Russia complicates Slovak helicopter repair contract with Afghanistan

Criticism of the general repairs carried out by a Slovak company could be an attempt to sour the deal.

One of the three Mi-17 helicopters arrived in Trenčín in November 2016.One of the three Mi-17 helicopters arrived in Trenčín in November 2016. (Source: TASR)

An agreement that may guarantee Slovakia dozens of millions euros might be in danger. The Russian state-run company Vertoloty Rossii has cast doubt on the quality of the repair work carried out by Slovak technicians from the Letecké Opravovne Trenčín (LOTN) company on the first Afghani Mi-17 helicopters earlier this year, the Denník N daily reported.

The Russian firm disclaimed “all liability for the further safe operation of this rotorcraft and has good reason to refuse to provide service support for this helicopter’s operation”, as it wrote on its website.

In the company’s opinion, LOTN has not mastered the overhaul of this type of rotorcraft in due order. Moreover, it was carried out “under the repair/overhaul documentation developed by LOTN without the participation and supervision of the designer and manufacturer”.

Vertoloty Rossii also informed that updated overhaul and design documentation, spare parts and group kits for overhaul were never supplied to the Trenčín-based firm. It even enrolled the Slovak firm on the list of aircraft repair facilities performing unauthorized overhaul of military-transport rotorcraft of the Mi-17V-5 type.

Russian reaction poses threat to Slovakia

The repair of Afghani helicopters is paid for by NATO and the USA. It, among other things, gives international prestige to LOTN, which runs under the Slovak Defence Ministry, Denník N wrote.

Read also:Slovak company wins big order for repair of NATO helicopters Read more 

Since the company aids the west in helping Afghanistan to battle the Taliban, the project is monitored by professional foreign media. This is why they immediately made the Russian statement public, according to the daily.

LOTN appears to be in a tough position. The reaction might only be a tactic aiming to obtain more benefits from the Slovak contract, but it could also result in Slovakia losing the agreement. The reason being that when military helicopters are repaired, the work cannot be carried out without the cooperation of the producer who provides the necessary certificates and original spare parts, Denník N wrote.

Victory in international competition

LOTN won the international competition organised by NATO in the autumn of 2016, defeating for example the companies from the Czech Republic, Bulgaria and Lithuania.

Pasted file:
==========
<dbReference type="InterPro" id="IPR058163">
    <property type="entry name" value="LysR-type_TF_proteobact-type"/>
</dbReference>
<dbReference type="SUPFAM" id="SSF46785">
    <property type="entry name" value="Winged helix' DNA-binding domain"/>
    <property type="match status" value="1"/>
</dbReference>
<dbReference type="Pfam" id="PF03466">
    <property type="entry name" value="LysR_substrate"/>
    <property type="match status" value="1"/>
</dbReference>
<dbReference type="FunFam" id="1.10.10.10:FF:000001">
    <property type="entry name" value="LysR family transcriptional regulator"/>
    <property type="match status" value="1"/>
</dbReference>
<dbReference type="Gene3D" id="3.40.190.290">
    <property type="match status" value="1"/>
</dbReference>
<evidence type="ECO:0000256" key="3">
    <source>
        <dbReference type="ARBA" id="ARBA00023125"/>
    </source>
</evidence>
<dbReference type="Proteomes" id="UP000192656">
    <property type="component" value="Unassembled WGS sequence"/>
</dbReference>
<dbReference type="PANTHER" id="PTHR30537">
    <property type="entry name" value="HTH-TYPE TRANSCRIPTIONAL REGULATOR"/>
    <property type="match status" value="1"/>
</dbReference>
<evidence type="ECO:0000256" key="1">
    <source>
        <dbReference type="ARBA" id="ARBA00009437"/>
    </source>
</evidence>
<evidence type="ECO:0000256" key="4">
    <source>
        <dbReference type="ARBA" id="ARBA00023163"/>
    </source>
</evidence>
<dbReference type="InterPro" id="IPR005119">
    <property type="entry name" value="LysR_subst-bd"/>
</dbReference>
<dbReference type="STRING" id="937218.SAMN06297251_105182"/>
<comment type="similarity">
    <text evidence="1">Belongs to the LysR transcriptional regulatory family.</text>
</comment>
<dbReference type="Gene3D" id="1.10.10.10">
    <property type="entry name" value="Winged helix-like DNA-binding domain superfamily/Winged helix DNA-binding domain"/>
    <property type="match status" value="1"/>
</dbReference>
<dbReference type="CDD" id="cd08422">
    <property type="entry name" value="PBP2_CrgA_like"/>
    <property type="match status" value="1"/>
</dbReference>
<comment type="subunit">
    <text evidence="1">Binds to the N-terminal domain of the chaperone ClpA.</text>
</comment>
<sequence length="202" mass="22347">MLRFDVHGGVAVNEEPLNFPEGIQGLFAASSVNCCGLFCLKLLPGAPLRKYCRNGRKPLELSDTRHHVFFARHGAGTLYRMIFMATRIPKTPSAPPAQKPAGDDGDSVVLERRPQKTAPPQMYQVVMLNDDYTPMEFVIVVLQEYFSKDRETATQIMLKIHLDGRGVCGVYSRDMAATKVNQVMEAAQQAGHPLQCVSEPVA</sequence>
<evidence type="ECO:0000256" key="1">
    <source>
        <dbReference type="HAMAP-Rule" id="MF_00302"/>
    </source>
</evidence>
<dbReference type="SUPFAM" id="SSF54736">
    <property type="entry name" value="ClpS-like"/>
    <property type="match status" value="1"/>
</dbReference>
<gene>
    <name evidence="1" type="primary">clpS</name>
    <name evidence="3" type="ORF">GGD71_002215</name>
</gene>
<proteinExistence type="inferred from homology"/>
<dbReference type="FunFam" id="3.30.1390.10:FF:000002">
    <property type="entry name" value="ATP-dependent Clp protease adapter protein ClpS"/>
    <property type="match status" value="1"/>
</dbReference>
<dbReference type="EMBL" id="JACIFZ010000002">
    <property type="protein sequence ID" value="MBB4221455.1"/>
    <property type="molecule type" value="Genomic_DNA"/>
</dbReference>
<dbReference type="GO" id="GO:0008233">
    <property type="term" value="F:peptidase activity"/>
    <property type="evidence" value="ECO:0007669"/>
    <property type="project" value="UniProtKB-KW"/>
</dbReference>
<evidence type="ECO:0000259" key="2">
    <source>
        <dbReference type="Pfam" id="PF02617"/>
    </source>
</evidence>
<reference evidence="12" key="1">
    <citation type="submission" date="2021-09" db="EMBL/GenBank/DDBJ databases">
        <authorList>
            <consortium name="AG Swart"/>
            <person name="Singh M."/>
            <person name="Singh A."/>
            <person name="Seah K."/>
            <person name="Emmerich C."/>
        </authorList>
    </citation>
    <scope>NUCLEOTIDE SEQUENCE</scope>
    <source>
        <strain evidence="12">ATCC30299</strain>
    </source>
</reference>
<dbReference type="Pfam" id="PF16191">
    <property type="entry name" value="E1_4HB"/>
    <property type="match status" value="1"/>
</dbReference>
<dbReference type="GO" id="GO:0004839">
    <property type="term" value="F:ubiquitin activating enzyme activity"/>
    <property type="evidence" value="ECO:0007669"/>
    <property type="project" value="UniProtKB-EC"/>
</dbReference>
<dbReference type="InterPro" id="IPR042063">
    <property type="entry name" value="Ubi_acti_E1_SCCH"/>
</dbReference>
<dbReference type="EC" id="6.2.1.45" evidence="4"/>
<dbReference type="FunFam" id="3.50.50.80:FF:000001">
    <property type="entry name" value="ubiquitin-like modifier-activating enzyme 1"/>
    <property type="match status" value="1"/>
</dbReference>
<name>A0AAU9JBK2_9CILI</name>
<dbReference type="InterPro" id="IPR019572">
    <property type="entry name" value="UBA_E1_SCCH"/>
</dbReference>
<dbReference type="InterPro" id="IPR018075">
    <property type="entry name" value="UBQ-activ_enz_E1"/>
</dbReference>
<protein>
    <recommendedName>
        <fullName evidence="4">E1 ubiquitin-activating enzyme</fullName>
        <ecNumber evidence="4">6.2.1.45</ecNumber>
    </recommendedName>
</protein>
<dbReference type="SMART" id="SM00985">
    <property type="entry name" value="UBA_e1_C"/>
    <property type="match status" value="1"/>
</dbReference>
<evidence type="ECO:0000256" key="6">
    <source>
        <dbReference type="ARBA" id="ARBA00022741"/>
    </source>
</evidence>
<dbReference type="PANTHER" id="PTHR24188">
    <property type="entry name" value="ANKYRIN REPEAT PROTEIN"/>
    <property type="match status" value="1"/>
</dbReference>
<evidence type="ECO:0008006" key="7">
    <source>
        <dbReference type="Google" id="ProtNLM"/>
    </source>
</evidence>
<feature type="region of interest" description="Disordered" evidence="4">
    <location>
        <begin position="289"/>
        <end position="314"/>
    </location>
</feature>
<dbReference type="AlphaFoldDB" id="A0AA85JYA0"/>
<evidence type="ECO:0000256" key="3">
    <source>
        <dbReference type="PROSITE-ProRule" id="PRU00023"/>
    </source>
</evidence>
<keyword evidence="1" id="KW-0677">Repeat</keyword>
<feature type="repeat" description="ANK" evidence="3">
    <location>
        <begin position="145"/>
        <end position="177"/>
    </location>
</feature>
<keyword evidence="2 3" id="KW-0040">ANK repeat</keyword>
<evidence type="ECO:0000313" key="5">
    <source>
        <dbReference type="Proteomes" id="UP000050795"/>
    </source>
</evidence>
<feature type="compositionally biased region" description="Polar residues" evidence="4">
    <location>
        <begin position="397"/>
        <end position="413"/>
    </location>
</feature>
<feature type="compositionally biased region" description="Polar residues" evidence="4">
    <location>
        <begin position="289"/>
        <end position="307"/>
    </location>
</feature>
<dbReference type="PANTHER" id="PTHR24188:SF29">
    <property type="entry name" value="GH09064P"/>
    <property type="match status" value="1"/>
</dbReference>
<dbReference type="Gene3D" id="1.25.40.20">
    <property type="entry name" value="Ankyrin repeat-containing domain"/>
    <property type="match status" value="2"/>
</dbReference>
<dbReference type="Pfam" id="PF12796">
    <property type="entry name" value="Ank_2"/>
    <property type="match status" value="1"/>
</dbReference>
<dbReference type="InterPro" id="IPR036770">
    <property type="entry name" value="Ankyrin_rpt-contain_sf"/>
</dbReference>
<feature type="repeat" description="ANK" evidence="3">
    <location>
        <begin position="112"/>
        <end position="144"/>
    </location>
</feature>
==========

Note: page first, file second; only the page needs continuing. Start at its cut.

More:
“It’s one of the biggest orders in the history of the repair company,” said Defence Minister Peter Gajdoš (Slovak National Party) in November 2016, as quoted by Denník N.

The ministry subsequently increased the company’s basic capital by €30 million to help it prepare for the project, according to the daily.

The volume of the agreement has never been published, Denník N wrote.

What will happen next?

The first three helicopters arrived in Trenčín in November 2016. The repair of the first one was completed this summer and the helicopter was subsequently sent to Afghanistan. The other two are expected to be repaired next year.

Denník N wrote that the problem is not in the low-quality of repair works. It is more probable that the company failed to receive the necessary certificates from the Russians, who are now using the fact.

A source told the daily that one of the motivations of the Russians might be competitive and political. Vertoloty Rossii, which unites all helicopters producers in Russia, is not only a partner, but also competition for the Slovaks. The Russians tried to win the repair contract for the Afghani helicopters, but this was unacceptable to both the US and NATO, the source told Denník N.

The fate of the deal will not depend on the Americans and the NATO Support and Procurement Agency, but the ordering parties.

Get daily Slovak news directly to your inbox

Theme: Military

Read more articles by the topic

Top stories

News digest: What Jankovská said and Kollár goes home amid scandal

Nationwide testing put on hold. Speaker of parliament received visitors in hospital despite a ban. Foreigners' Police change office hours around Christmas.

Speaker of Parliament Boris Kollár

Jankovská admitted to her relationship with Kočner. She also mentioned Fico

Former state secretary of the Justice Ministry started cooperating with the investigators after months in pre-trial custody for corruption-related crimes.

Monika Jankovská

Pass a Slovak language dictation so you can work with foreigners

The draft migration policy proposal is out. Where does a foreigner find the official, certified list of cultural realities and traditions they are supposed to respect?

Some problems with the Foreigners’ Police continue.